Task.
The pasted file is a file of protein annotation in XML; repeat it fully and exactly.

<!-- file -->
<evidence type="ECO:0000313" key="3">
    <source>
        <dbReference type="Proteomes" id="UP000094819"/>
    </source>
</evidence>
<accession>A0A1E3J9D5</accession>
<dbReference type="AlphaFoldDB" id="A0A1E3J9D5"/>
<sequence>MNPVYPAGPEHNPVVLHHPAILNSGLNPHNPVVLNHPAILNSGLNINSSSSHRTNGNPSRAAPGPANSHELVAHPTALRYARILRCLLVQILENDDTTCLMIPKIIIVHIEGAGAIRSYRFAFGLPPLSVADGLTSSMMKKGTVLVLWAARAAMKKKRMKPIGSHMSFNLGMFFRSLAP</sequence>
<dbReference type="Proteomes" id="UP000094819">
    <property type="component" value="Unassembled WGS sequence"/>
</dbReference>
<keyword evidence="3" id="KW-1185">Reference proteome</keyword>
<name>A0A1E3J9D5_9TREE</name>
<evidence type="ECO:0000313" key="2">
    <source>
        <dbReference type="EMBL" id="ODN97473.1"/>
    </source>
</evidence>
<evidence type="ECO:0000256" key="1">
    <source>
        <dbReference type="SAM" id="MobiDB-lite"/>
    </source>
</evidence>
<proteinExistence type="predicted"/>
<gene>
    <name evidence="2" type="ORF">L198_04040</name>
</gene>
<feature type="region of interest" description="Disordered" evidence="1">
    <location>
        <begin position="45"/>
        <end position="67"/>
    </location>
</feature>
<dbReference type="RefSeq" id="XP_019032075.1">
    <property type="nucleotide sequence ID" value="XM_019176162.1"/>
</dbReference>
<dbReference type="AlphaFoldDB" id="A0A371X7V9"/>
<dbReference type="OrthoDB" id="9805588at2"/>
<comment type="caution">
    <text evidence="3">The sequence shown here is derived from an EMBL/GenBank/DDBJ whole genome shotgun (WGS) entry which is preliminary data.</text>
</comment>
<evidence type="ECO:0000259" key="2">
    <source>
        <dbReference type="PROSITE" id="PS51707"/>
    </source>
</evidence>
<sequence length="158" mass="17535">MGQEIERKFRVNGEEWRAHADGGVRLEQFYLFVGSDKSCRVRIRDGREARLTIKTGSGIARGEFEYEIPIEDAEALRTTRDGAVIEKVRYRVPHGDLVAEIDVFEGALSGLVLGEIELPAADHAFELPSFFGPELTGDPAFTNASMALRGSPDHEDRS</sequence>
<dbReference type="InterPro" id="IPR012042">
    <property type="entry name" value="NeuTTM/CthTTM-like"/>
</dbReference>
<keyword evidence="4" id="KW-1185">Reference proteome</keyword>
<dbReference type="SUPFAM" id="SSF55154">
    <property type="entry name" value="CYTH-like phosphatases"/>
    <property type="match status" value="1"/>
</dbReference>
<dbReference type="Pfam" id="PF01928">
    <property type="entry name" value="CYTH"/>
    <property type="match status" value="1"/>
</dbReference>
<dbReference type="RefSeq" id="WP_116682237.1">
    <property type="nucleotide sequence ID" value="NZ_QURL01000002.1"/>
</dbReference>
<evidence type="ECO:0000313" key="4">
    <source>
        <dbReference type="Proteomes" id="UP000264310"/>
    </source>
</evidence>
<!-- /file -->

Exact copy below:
<evidence type="ECO:0000313" key="3">
    <source>
        <dbReference type="Proteomes" id="UP000094819"/>
    </source>
</evidence>
<accession>A0A1E3J9D5</accession>
<dbReference type="AlphaFoldDB" id="A0A1E3J9D5"/>
<sequence>MNPVYPAGPEHNPVVLHHPAILNSGLNPHNPVVLNHPAILNSGLNINSSSSHRTNGNPSRAAPGPANSHELVAHPTALRYARILRCLLVQILENDDTTCLMIPKIIIVHIEGAGAIRSYRFAFGLPPLSVADGLTSSMMKKGTVLVLWAARAAMKKKRMKPIGSHMSFNLGMFFRSLAP</sequence>
<dbReference type="Proteomes" id="UP000094819">
    <property type="component" value="Unassembled WGS sequence"/>
</dbReference>
<keyword evidence="3" id="KW-1185">Reference proteome</keyword>
<name>A0A1E3J9D5_9TREE</name>
<evidence type="ECO:0000313" key="2">
    <source>
        <dbReference type="EMBL" id="ODN97473.1"/>
    </source>
</evidence>
<evidence type="ECO:0000256" key="1">
    <source>
        <dbReference type="SAM" id="MobiDB-lite"/>
    </source>
</evidence>
<proteinExistence type="predicted"/>
<gene>
    <name evidence="2" type="ORF">L198_04040</name>
</gene>
<feature type="region of interest" description="Disordered" evidence="1">
    <location>
        <begin position="45"/>
        <end position="67"/>
    </location>
</feature>
<dbReference type="RefSeq" id="XP_019032075.1">
    <property type="nucleotide sequence ID" value="XM_019176162.1"/>
</dbReference>
<dbReference type="AlphaFoldDB" id="A0A371X7V9"/>
<dbReference type="OrthoDB" id="9805588at2"/>
<comment type="caution">
    <text evidence="3">The sequence shown here is derived from an EMBL/GenBank/DDBJ whole genome shotgun (WGS) entry which is preliminary data.</text>
</comment>
<evidence type="ECO:0000259" key="2">
    <source>
        <dbReference type="PROSITE" id="PS51707"/>
    </source>
</evidence>
<sequence length="158" mass="17535">MGQEIERKFRVNGEEWRAHADGGVRLEQFYLFVGSDKSCRVRIRDGREARLTIKTGSGIARGEFEYEIPIEDAEALRTTRDGAVIEKVRYRVPHGDLVAEIDVFEGALSGLVLGEIELPAADHAFELPSFFGPELTGDPAFTNASMALRGSPDHEDRS</sequence>
<dbReference type="InterPro" id="IPR012042">
    <property type="entry name" value="NeuTTM/CthTTM-like"/>
</dbReference>
<keyword evidence="4" id="KW-1185">Reference proteome</keyword>
<dbReference type="SUPFAM" id="SSF55154">
    <property type="entry name" value="CYTH-like phosphatases"/>
    <property type="match status" value="1"/>
</dbReference>
<dbReference type="Pfam" id="PF01928">
    <property type="entry name" value="CYTH"/>
    <property type="match status" value="1"/>
</dbReference>
<dbReference type="RefSeq" id="WP_116682237.1">
    <property type="nucleotide sequence ID" value="NZ_QURL01000002.1"/>
</dbReference>
<evidence type="ECO:0000313" key="4">
    <source>
        <dbReference type="Proteomes" id="UP000264310"/>
    </source>
</evidence>